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Prisoner Employment Strategy launched

11 May 2006

Prisoner Employment Strategy launched

The Department of Corrections welcomed the launch of the Government’s new three-year strategy to increase and improve employment opportunities for prisoners by the Minister of Corrections Hon Damien O’Connor today.

Chief Executive Barry Matthews says the Prisoner Employment Strategy 2006-2009 provides a framework to increase the range, quality and relevance of employment related opportunities for prisoners.

“Prisoner employment plays an integral part in the rehabilitation and reintegration of prisoners by providing prisoners with essential work skills and habits,” says Mr Matthews.

“Not only does prisoner employment increase the chance prisoners will find sustainable work on their release, research shows this will result in a decreased number of prisoners being reconvicted.

“The importance of prisoner employment can be seen once you consider that many prisoners have been long-term unemployed and some have earned an income from illegal activities. In fact, in 2003 only 45 per cent of sentenced prisoners had been in paid employment before entering prison,” explains Mr Matthews.

“The Prisoner Employment Strategy will increase the range and quality of both employment and employment related training for significantly more prisoners. It will also increase the level and relevance of the National Qualifications Framework unit and achievement standards gained by prisoners.”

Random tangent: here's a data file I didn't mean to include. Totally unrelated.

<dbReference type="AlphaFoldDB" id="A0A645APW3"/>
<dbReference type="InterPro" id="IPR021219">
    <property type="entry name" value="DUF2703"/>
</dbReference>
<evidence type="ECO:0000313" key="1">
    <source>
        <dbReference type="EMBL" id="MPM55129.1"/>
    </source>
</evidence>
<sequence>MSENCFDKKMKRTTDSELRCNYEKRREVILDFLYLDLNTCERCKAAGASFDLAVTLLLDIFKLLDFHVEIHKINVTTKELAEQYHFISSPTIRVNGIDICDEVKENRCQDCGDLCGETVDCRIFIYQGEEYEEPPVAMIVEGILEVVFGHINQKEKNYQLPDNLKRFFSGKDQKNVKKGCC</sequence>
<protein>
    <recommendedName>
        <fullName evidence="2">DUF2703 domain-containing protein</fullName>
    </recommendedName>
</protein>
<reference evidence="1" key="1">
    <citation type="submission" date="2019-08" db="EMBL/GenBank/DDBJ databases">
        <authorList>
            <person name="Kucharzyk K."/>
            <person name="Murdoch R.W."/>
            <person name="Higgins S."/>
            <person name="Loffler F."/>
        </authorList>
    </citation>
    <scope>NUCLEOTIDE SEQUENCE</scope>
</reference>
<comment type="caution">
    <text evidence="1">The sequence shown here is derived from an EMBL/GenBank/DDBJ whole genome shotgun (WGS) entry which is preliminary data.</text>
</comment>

“The Strategy will also improve the sustainability of business-like industries operated by Corrections such as forestry and engineering to provide work skills and habits for prisoners in work environments that replicates, where possible, the workplace environment outside prison.

“Getting more prisoners into work will also contribute to effective prisoner management by reducing the amount of time prisoners are idle, which can create tension in the prison environment.”

The improvement of employment outcomes for Maori prisoners is a key area of focus for Corrections over the next three years.

“Maori are disproportionately represented in prison, making up half the prison population. Maori are also disproportionately represented in re-offending statistics. It is vital we improve work opportunities and training for Maori in prison to help them find sustainable post-release employment. This is an important step in reducing New Zealand’s prison population,” says Mr Matthews.

The Prisoner Employment Strategy 2006-2009 builds on the Inmate Employment Strategic Plan 2001-2004, which delivered significant achievements in prisoner employment, including the growth of externally recognised qualifications held by prisoners and the provision of meaningful employment in prisons.


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